Article published the December 2, 2021
1. IntroductionIntensive agriculture and climate change can lead to the proliferation of microscopic fungi, which can cause severe economic and health damage through their toxin production. Fusarium species infect cereals, such as wheat, barley, oats, and maize, worldwide. According to the Biomin Worldwide Mycotoxin Survey [1], the percentage of positive samples of finished feeds in Europe was 65% ...
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Article published the February 3, 2021
1. IntroductionAflatoxins (AFs) are secondary metabolites of the Aspergillus species of fungi, which are generally contaminate tropical and subtropical food and feedstuffs [1]. However, due to climate change, their occurrence in temperate climates should be taken into account not only during storage but also on the field [2,3]. Climate change usually causes drought stress in fungi, and stress-resp ...
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Article published the September 24, 2020
1. IntroductionOchratoxin A (OTA) is a secondary metabolite of certain species of the Aspergillus and Penicillium genus [1]. The chemical structure of OTA consists of weak organic acids with a dihydroisocumarin moiety joined by a peptide bond to 1-phenylalanine [2]. There are three ochratoxin forms, designated as A, B and C, which have slight structural differences; however, ochratoxin A (OTA) is ...
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Article published the March 13, 2018
IntroductionThe global aquaculture production of food fish has increased tremendously over the last decade, reaching 62.7 million metric tonnes in 2011 or about 40.1% of world total fish production [1]. Asian seabass (Lates calcarifer) or barramundi is an important aquaculture species native to the Indo-West Pacific region [2] with increasing production currently estimated at 67,000 tonnes [3]. In ...
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Article published the August 12, 2016
Ingredients used in animal feeds and their contamination with undesirable substances, such as mycotoxins, are fundamentally important both in terms of the quality of animal products and the potential human health impacts associated with the animal-based food production chain. Feed ingredients contaminated with mycotoxins may have a wide range of toxicological effects on animals. Therefore, mycotox ...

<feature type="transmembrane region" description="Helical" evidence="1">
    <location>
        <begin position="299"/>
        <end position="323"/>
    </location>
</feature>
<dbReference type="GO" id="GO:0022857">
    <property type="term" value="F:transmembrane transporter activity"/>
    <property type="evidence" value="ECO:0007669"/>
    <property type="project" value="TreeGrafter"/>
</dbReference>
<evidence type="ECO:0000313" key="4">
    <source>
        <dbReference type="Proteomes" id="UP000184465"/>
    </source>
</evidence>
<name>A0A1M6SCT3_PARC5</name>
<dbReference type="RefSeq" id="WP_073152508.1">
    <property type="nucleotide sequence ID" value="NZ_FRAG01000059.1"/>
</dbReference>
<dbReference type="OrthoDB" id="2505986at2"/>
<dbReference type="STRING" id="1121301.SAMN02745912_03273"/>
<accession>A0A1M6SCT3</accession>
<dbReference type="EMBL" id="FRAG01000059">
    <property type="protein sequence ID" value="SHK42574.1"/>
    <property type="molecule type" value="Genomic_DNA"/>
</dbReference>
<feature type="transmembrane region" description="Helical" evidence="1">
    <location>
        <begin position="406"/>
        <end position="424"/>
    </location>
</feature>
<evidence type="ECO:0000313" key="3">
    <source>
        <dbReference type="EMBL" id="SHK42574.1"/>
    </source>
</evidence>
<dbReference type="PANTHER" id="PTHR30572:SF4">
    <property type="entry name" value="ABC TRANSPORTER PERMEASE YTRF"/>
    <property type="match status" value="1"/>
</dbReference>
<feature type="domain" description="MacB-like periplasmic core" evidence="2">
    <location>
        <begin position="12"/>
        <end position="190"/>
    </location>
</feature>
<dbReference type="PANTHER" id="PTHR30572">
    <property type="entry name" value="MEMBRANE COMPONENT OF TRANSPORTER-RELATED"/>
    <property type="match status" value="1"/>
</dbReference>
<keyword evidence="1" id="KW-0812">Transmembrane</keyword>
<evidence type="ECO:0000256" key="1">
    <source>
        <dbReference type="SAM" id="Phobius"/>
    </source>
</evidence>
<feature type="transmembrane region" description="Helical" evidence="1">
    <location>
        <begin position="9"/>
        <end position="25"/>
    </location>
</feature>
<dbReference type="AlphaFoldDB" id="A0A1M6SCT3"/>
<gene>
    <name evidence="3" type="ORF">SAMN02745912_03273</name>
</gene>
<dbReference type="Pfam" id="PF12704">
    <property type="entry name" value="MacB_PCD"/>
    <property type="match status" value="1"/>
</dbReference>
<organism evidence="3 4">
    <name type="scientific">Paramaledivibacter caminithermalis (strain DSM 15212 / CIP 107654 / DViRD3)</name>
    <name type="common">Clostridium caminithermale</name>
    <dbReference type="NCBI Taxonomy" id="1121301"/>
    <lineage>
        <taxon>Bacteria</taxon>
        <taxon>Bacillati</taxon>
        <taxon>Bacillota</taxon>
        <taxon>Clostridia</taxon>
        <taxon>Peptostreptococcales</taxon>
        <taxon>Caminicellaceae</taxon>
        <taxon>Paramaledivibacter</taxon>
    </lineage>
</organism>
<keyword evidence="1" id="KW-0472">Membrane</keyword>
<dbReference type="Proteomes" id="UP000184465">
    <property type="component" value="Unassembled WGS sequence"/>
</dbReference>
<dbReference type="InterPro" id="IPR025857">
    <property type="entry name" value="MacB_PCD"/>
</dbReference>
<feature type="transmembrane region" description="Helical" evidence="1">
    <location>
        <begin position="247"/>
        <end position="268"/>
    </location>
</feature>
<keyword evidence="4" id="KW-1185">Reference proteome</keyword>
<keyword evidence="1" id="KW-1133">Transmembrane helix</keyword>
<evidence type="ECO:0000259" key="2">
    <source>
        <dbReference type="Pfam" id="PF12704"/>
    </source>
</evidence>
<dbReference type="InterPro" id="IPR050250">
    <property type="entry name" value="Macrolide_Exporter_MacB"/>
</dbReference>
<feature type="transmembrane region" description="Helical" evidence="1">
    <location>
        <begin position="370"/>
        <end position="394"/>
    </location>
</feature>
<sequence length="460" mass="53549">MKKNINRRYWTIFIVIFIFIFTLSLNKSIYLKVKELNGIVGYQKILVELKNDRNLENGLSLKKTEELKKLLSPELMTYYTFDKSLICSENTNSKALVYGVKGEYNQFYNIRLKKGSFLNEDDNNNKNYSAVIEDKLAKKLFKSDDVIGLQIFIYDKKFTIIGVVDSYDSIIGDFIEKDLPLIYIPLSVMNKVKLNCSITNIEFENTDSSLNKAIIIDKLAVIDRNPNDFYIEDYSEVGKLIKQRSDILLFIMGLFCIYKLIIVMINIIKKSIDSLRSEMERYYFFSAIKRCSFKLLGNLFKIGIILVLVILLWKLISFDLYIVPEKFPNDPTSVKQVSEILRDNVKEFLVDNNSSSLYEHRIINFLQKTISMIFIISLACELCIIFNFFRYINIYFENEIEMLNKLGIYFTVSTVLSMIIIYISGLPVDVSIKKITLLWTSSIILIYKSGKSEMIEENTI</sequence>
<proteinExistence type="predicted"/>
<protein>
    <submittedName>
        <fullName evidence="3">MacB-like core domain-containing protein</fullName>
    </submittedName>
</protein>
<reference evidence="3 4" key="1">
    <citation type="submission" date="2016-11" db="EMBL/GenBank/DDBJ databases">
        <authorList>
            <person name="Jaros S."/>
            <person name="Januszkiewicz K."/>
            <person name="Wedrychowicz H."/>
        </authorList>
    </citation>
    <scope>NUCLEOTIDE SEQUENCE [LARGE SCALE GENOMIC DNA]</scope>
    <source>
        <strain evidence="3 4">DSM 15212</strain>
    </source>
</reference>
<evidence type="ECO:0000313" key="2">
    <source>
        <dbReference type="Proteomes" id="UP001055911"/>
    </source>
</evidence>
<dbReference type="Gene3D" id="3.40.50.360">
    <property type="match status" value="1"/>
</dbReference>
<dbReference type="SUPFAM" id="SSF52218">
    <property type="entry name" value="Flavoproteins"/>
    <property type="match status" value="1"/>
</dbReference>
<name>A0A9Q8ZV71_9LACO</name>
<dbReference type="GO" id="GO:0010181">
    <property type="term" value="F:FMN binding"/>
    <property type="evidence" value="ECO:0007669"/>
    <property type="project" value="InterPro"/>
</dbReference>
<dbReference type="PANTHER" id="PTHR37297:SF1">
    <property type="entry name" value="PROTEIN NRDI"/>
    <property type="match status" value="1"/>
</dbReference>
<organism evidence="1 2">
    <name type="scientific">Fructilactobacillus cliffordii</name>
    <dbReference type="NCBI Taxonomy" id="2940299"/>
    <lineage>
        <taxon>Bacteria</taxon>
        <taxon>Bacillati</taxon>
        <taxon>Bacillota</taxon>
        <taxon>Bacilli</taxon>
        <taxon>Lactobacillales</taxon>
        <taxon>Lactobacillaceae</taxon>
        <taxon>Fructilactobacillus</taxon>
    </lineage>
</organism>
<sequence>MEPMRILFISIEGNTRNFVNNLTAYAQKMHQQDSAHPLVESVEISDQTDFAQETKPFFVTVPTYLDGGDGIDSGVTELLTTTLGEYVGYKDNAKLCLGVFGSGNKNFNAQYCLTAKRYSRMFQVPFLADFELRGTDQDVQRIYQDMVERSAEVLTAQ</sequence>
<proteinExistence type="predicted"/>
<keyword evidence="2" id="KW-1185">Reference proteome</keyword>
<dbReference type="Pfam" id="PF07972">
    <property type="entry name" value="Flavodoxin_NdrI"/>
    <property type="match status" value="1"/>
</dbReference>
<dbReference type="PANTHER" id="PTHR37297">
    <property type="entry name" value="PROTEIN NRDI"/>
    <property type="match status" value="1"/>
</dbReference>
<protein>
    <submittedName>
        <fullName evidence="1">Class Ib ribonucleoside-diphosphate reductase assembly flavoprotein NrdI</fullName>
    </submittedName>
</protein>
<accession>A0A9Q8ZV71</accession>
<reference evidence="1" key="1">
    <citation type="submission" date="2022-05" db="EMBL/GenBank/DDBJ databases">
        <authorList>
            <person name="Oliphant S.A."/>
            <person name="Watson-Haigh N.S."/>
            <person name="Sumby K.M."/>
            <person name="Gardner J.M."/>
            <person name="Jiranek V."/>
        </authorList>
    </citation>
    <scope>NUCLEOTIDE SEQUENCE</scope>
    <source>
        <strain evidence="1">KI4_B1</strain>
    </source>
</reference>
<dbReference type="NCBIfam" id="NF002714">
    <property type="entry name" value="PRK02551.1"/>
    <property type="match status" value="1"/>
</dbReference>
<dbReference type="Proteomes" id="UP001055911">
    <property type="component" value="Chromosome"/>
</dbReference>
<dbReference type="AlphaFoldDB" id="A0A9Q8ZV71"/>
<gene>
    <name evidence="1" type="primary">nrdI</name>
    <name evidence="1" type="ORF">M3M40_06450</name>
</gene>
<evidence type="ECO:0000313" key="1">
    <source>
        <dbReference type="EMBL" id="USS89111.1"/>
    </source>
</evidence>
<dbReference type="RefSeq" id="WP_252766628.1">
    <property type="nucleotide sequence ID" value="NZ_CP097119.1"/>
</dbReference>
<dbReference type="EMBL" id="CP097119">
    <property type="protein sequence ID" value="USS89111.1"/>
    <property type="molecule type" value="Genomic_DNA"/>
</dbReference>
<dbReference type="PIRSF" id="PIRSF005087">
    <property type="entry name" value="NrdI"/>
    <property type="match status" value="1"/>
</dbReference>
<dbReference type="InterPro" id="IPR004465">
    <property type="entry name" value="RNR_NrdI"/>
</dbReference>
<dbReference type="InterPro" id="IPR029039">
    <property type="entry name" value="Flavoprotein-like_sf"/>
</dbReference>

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Article published the February 18, 2014
1Department of Nutrition, Faculty of Agricultural and Environmental Sciences, Szent István University, Páter K. u. 1, H-2103 Gödöllo, Hungary; 2Research Group of Animal Breeding and Hygiene, Faculty of Animal Science, University of Kaposvár, Kaposvár, Hungary; 3Research Institute for Animal Breeding and Nutrition, Herceghalom, HungaryActa Veterinaria Hungarica ...
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Article published the October 30, 2013
IntroductionFeed supply is important for animal production and any factor that affects the security of the feed supply is a significant constraint to production. Feed spoilage by moulds may result in heating, reduced palatability and the loss of nutritive value (Christensen, 1974). In addition, the affected commodity may become contaminated with mycotoxins. The biological reactions following inges ...
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Participation in Forum on May 27, 2013
Your comments are really interesting and important. First is about the synergistic or antagonistic effects of different mycotoxins. For instance some other mycotoxins have measurable effect on aflatoxins, but these interactions in vivo conditions is not yeat clear, and usually underestimated, and the in vitro data is not suitable for extrapolation to in vivo system. Determination of the real mycot ...
Participation in Forum on February 11, 2013
The question of Hafiz: What are the naturally occuring toxin binders?.... is really interesting and probably important. (1) Most of the mycotoxin binders are naturally occuring molecules/crystals. E.g. zeolite, glucomannans etc. (2) Some of the feedingstuffs, e.g. straw or hay also have mycotoxin binding capacity.
Participation in Forum on November 7, 2012
Re: Olayinka Thank you for the comment. DON tolerance of chicken (and most of the poultry species) is an unsolved problem. In the article we discuss about one of the potential background of that tolerance. We speculate that, as in all farm animals, gut microflora has potential to detoxify xenobiotics, such as DON, and the tolerance probably based on the different capacity of the microflora. Ageing ...
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